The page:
Hello there, cannasseurs! As always, July has brought us a whirlwind of cannabis news from around the globe. Whether it’s groundbreaking legislation, innovative products, or compelling studies, we’ve got your need-to-know cannabis updates. So, get cozy, spark up some inspiration, and dive into the latest from the world of cannabis with us.
Canadian Government to Randomly Test Cannabis Products Nationwide
The Canadian government recently announced it will conduct random tests of authorized retailers’ cannabis products. The program is part of Canada’s Cannabis Data Gathering Program, which is included in the country’s cannabis laws.
According to the Canadian government, these random tests will “support Health Canada’s efforts to ensure that legal cannabis products available on the Canadian market meet the requirements set out in the act and the regulations. If the program identifies deficiencies with legal products they analyze, we’ll take appropriate compliance and enforcement actions to mitigate health and safety risks if necessary.”
Canada’s Regulatory Operations and Enforcement Branch Cannabis Laboratory will conduct the tests. Available information indicates authorities will examine the products’ THC and CBD levels, look for chemical or microbiological contaminants, and study any “specific analytes of interest.” Once the tests are complete, regulators will share their findings with the general public, law enforcement, and other interested government agencies.
Luxembourg Legalizes Possession, Cultivation of Cannabis
As of July 21, adults in Luxembourg can own and cultivate marijuana, albeit in small amounts.
According to a statement from Luxembourg’s Ministry of Justice, a cannabis legalization law passed in June 2023 went into effect on July 21. In 2021, the country’s ministers of justice and homeland security initially proposed the law, which allows adults to possess up to three grams of cannabis and grow four plants within their homes.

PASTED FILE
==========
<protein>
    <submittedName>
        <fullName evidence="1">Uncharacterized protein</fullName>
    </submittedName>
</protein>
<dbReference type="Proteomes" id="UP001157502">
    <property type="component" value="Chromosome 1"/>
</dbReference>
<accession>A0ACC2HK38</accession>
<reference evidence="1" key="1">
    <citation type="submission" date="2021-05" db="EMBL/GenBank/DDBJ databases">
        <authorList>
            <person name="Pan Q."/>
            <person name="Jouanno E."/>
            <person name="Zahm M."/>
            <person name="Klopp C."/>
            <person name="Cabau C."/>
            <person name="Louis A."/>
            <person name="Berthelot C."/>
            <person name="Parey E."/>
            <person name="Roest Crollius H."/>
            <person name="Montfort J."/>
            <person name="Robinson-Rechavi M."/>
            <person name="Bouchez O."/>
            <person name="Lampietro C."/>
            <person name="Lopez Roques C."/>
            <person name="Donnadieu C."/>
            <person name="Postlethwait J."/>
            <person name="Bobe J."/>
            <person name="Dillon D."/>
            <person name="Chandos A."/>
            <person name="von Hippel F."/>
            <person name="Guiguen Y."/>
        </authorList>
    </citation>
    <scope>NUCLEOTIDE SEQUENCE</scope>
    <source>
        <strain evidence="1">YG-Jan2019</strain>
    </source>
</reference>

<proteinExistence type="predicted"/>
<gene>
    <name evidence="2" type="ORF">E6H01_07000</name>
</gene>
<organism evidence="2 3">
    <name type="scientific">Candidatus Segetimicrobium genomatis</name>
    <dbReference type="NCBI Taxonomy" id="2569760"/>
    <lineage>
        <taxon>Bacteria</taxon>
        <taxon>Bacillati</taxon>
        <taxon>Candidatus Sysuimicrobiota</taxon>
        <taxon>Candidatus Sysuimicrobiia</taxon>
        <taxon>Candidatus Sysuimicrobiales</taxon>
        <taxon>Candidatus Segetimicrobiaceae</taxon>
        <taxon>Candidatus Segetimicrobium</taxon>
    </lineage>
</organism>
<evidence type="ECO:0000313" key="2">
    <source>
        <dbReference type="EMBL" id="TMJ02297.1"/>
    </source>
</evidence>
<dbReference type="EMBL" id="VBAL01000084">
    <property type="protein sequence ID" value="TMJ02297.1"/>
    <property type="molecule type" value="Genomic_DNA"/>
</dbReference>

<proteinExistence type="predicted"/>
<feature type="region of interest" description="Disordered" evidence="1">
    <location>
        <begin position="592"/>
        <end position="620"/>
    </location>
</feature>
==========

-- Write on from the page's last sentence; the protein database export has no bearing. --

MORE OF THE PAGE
While the new law does allow adults to possess cannabis in limited quantities, people could still face stiff penalties if they break the law. Possessing more than three grams of cannabis carries a jail sentence of up to six months, and public consumption of cannabis products remains illegal.
Luxembourg is now the second country in the European Union to end cannabis prohibition. Malta legalized cannabis in 2021, and several other European countries are considering legalization measures in various forms.
German Health Ministry Releases Proposed Legalization Bill
Cannabis legalization is making its way into the heart of Europe. On July 5, Germany’s Ministry of Health unveiled a draft bill to regulate cannabis for personal use and home cultivation, as well as establish growers’ associations.
Under the proposed bill, adults aged 18 and older could possess up to 25 grams of cannabis and grow a maximum of three plants for personal use. However, strict regulations remain: consumption near minors and within a 200-meter radius of schools, youth facilities, and other designated areas during certain hours is forbidden.
The draft also establishes guidelines for cannabis growers’ associations, limiting membership to 500 and allowing each member to receive 25 grams per day or 50 grams per month, as well as a monthly quota of cannabis seeds or plant cuttings. Consumption within associations and advertising or sponsorship of their activities will remain prohibited.